The Sound of Music: Movie vs. Musical

By: Lyric Opera Staff

Last updated:

by Beth Wamsley

The Sound of Music is a beloved story that has captivated audiences for decades. Many people are familiar with the classic 1965 film starring Julie Andrews and Christopher Plummer, but some are not as familiar with the original 1959 Broadway musical. While both the movie and the musical share the same source material, they have distinct differences that set them apart.

Songs New and Old

One of the most noticeable differences between the movie and the musical are the songs. While the movie added iconic songs not originally in the musical, it also omitted some!

“The Lonely Goatherd” and “My Favorite Things”

In the film version of The Sound of Music, the children and Maria perform “The Lonely Goatherd” in a puppet show for Uncle Max and Elsa Schraeder. Unlike the movie, (to the dismay of some) there is no elaborate puppet show in the musical. In fact, this lively song about solitary mountain men is what Maria sings to calm the children during the thunderstorm shortly after her arrival.

The Sound of Music photo by Karli Cadel for The Glimmerglass Festival

You may be asking, “If not sung during the thunderstorm, where is My Favorite Things?!” This beloved song is actually sung by Maria and Mother Abbess in the musical! When Maria expresses understandable anxiety about becoming governess to seven unwieldy children, Mother Abbess tries to lift Maria’s spirits by telling her to remember her favorite things.

“I Have Confidence” and “Something Good”

The Sound of Music movie introduced a few songs that were not originally in the musical. Richard Rodgers wrote “I Have Confidence” by himself, as Oscar Hammerstein passed away six months after the Broadway show's premiere. Beginning at the abbey, this song follows Maria as she travels and dances all the way to the von Trapp villa.

“Something Good,” also written and composed by Richard Rodgers, actually replaced “An Ordinary Couple” from the musical. Both songs are sung when Maria and Captain von Trapp finally realize their feelings for each other. “’An Ordinary Couple’ looks forward to the life the couple will share, while ‘Something Good’ looks back to wonder what each of them has done to deserve such joy.” -Rodgers and Hammerstein Website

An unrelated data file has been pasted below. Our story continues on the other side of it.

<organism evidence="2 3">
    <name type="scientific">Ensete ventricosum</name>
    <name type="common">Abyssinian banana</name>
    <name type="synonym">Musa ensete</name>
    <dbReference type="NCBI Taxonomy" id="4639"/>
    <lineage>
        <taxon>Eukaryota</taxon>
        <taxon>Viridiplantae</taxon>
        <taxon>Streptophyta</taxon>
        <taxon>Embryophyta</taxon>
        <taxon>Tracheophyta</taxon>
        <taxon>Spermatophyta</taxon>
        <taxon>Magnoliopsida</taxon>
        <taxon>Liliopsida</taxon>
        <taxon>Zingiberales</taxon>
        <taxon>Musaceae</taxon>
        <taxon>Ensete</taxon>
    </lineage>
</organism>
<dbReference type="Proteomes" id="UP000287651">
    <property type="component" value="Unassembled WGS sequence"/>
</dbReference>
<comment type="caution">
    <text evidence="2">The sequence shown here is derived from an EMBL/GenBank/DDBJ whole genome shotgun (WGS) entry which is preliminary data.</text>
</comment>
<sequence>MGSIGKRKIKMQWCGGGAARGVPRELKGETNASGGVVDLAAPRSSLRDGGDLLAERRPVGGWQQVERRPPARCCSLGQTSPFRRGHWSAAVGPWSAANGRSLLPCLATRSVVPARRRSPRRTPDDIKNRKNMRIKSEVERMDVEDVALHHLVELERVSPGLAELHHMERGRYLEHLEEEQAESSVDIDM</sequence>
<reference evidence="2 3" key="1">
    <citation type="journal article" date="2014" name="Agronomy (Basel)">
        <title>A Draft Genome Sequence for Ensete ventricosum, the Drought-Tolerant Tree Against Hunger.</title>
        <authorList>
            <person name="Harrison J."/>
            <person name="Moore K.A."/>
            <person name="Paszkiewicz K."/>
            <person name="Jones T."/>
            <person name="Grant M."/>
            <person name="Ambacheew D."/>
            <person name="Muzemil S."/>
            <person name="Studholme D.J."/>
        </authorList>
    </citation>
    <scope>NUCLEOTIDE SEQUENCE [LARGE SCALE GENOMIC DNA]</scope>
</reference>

If you’re a fan of these songs from the film, don’t fret: both will be included in our upcoming production!

“No Way To Stop It” and “How Can Love Survive?”

Max and Elsa Shrader have two songs in the musical that were completely removed from the movie: “No Way To Stop It” and “How Can Love Survive?”

“No Way To Stop It” is a political statement where Max and Elsa describe to the Captain plainly that he should “compromise” and be “non-committal” in response to the incoming Anschluss. “How Can Love Survive?” foreshadows the ending of Elsa and the Captain’s relationship. Max assumes Elsa will marry the Captain and wonders why he hasn’t already proposed; he and Elsa joke that money might be the problem, since they are both rich!

The removal of these songs in the movie reinforces Max and Elsa’s distance from the musical von Trapp family, though it also eliminates some depth to their characters.

Plot Differences: The Break Up

Elsa doesn’t tell Maria that the Captain is in love with her in the musical. In both versions of the story, Maria and the Captain dance the Laëndler together (where their attraction could be cut with a knife) and realize their feelings for each other. In the film, Elsa approaches Maria in private to tell her that the Captain is in love with her. Maria packs her bags to return to the abbey before Elsa delivers the iconic line “I'm sure you’ll make a very fine nun.”

In the musical, it’s actually Brigitta von Trapp who confirms their obvious chemistry. Maria then flees to the abbey of her own volition.

Elsa ultimately breaks things off with the Captain in the movie. Without “How Can Love Survive” and “No Way To Stop It,” Elsa is portrayed as stuffy and it seems they are simply not a match. In the musical, the relationship’s demise is more political. Elsa and Max implore the Captain to be noncommittal in the face of the Anschluss, but he remains unwavering in his disgust; this is ultimately what informs their incompatibility.

The Sound of Music has transcended its stage origins to become a timeless classic in both musical theater and cinema. Each adaptation brings its own unique strengths, allowing audiences to appreciate the story from different angles. Whether you're a fan of the musical’s original music and staging, or the movie’s stunning visuals and iconic casting, there's no denying that The Sound of Music has a special place in our hearts.